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A better experience for staff, too
GRAND Park City Hall's mobile application provides a better experience not just for guests, but also for the hotel's frontline staff as well.
"Of course it's easier for us too," says Daniel Peh, 26, who has been with the hotel for almost four years.
Since the middle of last year, he has been serving at the front desk as a guest services executive.
At check-in, the mobile app can now be used to scan guests' passports, saving time for both the guests and the staff.
"There's no need to type in all the details, so it's faster for us - especially when the names are long," says Mr Peh.
During their stay, guests can also use the app to make requests for items such as water, plates or towels, instead of calling the reception.
The requests show up instantly on the front desk screens. This helps the busy staff as well, adds Mr Peh: "Sometimes you don't have time to pick up a call."
There are also environmental benefits, he notes. The app-based check-in process is paperless, eliminating the need to print out forms for guests to sign.
With most guests using the app to access their room, far fewer keycards and keycard holders are needed, thus saving plastic and paper.
Admittedly, not many guests arrive at the hotel with the app already downloaded.
But Mr Peh and his colleagues will introduce guests to the app upon arrival. Out of every 10 guests, about five to seven are intrigued and will then use the app to check in, he says.
"They will be like, 'Wow, what is this?' It's a new experience for them."
By freeing front desk staff from the need to take down details, the app not only saves time, but also encourages more meaningful interaction.
"We can spend more time connecting with guests and find out more about them," says Dimitria binte Hamzah, 19, who joined the hotel as a guest services officer in February after a six-month internship.
Another function of the app which has benefited both guests and staff is the ability to control the room's air-conditioning and lighting.
"Most of the guests prefer the app. Inside the room, they may find the control panel a bit hard to use," says Ms Dimitria.
Previously, the front desk used to receive many calls from guests who needed help with navigating the in-room control panel, she says.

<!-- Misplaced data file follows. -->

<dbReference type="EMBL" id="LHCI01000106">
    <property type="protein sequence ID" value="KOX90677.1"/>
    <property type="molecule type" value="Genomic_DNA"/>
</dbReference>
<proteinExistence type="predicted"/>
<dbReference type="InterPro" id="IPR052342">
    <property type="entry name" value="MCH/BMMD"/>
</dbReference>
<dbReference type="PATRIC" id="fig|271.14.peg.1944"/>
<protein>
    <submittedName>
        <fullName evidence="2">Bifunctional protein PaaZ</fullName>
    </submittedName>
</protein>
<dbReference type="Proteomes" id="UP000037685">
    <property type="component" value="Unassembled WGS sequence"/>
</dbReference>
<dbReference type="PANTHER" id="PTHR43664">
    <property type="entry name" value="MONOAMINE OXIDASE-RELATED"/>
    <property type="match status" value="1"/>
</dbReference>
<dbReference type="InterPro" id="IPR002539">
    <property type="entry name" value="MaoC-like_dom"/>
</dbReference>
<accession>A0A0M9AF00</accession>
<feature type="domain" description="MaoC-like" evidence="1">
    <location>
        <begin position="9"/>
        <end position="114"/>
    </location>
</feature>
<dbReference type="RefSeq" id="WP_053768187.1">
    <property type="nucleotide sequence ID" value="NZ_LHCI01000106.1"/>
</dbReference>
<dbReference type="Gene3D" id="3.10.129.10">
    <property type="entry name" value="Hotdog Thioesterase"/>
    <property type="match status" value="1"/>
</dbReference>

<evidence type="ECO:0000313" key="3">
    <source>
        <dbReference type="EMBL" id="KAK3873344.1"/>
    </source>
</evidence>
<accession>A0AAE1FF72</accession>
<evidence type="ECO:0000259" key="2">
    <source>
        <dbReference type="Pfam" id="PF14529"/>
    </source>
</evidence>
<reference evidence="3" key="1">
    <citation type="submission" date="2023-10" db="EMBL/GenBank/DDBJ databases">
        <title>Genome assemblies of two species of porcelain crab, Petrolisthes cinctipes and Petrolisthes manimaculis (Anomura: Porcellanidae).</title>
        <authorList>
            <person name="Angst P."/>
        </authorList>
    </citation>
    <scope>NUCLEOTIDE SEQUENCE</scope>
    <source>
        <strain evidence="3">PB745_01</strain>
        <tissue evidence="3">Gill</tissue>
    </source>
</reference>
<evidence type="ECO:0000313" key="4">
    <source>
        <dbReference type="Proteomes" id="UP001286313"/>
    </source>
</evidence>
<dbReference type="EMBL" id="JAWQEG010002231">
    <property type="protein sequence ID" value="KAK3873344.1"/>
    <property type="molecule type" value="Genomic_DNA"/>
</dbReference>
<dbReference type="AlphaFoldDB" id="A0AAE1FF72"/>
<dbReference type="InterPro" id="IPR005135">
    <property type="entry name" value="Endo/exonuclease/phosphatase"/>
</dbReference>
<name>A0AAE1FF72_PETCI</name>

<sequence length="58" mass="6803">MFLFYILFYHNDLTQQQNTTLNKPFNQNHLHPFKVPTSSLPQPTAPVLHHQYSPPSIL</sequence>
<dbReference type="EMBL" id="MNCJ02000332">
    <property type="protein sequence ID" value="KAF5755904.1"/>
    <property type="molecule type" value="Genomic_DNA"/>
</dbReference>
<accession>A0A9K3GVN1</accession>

Now, with many guests relying on the easy-to-use app instead, such calls are much less common.
Another innovation at Grand Park City Hall has benefited staff on both sides of the service: its automated uniform control system.
To get a fresh uniform at the start of the day, an employee simply needs to tap his or her staff card at a card reader next to a pick-up slot.
The corresponding RFID-tagged uniform, ready on its numbered hanger, will be delivered by a conveyor line in a matter of seconds.
This process used to be more manual - not least for Peggy Tan, 72, who has worked as a linen attendant in the housekeeping department since 2006.
Previously, when staff members wanted to pick up their uniform, she would be the one sending it to them.
This involved manually controlling the conveyor: pressing a button to rotate it until the hook arrived, hanging up the corresponding uniform, and then sending it back to the waiting staff member.
Now, she merely has to hang up the washed uniforms on their respective hangers each morning, all at one go.
This task, too, is partly automated. When she scans a uniform's RFID tag, the conveyor brings the corresponding numbered hanger to her directly, so she does not have to spend time looking for it.
What Ms Tan likes most about the new system is that it allows her to concentrate on her role as a seamstress.
Before the automated system was introduced, her sewing work was often interrupted by having to deliver uniforms to staff.
"With this new one, I don't need to serve them. It saves a lot of time for me," she says with a smile.
Brought to you by The Future Economy Council